Many rare arable plants such as corn marigold, corncockle and corn poppy are now confined to the edges of arable fields. Careful management of these margins can help these plants (without creating a significant weed burden at the edge of the crop) and provide an attractive feature on the farm. Wild flower strips attract nectar-feeding insects, such as bumble bees and hoverflies.
Set-aside is farmland that is left unmanaged for a few years on a rotational basis and can offer an alternative to winter stubble on arable fields. Not only does it provide seed for birds and habitat for arable weeds and over-wintering insects, but it also provides breeding habitat for hares and ground-nesting birds such as grey partridge and skylark. Many insects such as sawflies over-winter as pupae in the soil and benefit from set-aside due to the lack of cultivation. These insects provide an important food resource in the spring for many farmland birds feeding their young, including grey partridge, turtle dove, skylark, tree sparrow, linnet, yellowhammer and cirl bunting.
Lowland Devon has a tradition of cider-making and nearly every farm once had its own orchard. Unfortunately many orchards have been neglected or destroyed but where they do remain they can be of great value to wildlife. The large standard trees in an orchard provide nesting sites and cover for animals and plants and also nectar for bees and other insects. Holes in the trunks can be used by nesting little owl, treecreeper and blue-tit. The trunks often provide a home to lichens and have cracks and fissures where insects and creepy crawlies can live. Branches are tangled and high off the ground making them ideal for mistle thrush and chaffinch to nest, whilst woodpeckers can forage for insects among the rough bark.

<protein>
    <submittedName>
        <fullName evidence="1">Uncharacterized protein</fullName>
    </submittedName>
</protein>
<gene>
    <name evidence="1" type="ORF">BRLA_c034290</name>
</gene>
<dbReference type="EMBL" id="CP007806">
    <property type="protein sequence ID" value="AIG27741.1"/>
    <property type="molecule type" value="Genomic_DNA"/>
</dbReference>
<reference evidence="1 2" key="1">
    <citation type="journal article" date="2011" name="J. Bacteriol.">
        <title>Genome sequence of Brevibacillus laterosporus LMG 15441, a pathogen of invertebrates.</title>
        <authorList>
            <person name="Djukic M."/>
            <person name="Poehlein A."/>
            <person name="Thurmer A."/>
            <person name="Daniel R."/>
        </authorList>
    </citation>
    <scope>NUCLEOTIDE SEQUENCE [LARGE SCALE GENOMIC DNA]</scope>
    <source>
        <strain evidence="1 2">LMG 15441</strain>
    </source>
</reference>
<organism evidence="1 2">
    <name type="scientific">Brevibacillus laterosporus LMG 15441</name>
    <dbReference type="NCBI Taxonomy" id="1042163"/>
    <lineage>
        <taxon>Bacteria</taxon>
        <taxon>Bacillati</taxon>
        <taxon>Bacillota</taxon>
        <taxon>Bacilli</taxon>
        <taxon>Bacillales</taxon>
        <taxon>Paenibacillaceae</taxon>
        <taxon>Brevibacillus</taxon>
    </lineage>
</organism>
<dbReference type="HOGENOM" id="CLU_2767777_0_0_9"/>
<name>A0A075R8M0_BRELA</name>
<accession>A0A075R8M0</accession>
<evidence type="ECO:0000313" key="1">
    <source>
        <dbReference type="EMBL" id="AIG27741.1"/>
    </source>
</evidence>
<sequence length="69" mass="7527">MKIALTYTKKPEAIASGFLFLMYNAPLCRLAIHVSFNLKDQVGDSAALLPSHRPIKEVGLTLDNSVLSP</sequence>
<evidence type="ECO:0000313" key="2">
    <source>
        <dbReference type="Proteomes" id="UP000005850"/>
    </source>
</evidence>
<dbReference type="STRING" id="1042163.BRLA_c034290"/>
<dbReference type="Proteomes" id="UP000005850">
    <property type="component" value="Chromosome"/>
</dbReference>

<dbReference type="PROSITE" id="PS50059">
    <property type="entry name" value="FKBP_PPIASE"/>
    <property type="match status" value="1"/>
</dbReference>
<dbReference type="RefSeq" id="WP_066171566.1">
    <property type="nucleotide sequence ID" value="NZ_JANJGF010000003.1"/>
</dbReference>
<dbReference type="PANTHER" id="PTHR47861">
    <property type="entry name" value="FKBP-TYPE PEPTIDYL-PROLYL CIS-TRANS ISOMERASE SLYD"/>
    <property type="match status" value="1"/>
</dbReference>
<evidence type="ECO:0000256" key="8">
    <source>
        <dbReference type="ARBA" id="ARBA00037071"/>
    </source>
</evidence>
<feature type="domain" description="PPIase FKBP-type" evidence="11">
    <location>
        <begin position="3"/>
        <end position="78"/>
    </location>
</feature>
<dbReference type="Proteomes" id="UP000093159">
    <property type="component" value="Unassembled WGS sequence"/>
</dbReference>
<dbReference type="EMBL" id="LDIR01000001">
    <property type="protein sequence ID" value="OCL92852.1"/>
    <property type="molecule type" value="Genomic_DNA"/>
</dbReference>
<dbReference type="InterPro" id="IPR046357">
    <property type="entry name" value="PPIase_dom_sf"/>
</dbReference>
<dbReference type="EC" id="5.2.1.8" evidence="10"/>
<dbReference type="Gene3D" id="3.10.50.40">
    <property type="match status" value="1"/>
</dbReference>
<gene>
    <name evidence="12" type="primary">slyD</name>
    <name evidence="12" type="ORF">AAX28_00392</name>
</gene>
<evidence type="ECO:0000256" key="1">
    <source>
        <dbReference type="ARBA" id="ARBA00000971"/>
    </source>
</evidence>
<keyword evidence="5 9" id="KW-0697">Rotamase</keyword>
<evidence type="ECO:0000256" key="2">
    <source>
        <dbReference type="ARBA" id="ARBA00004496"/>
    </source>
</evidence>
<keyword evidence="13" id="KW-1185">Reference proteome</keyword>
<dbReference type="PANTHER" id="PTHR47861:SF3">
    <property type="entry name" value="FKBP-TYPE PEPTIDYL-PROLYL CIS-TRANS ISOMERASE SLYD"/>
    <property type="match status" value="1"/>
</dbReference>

Many traditional varieties of apples, pears and other fruits are also being gradually lost as these old orchards disappear. Grants may be available for the restoration of traditional orchards as well as the creation of new ones. In particular, it is worth exploring Defra’s Environmental Stewardship and, if you are within an Area of Outstanding Natural Beauty, the availability of Sustainable Development Funds.
Farm buildings, old barns in particular, can be abundant with wildlife, from insects such as over-wintering small tortoiseshell and peacock butterflies, spiders, wood boring beetles and honeybees to birds such as the barn owl, little owl and kestrel. Swallows tend to choose stables and barns that are close to the hub of the farm. The loft and walls of old farm buildings may be home to long-eared and pipistrelle bats.
Erecting suitable nestboxes inside barns will attract birds such as the barn owl and kestrel. To encourage swallows simply leave half a stable door or window open through the summer to allow access.
Grant-aid through Defra’s Environmental Stewardship schemes is available for landowners and farmers to restore habitats such as grassland, orchards, woodlands and hedgerows.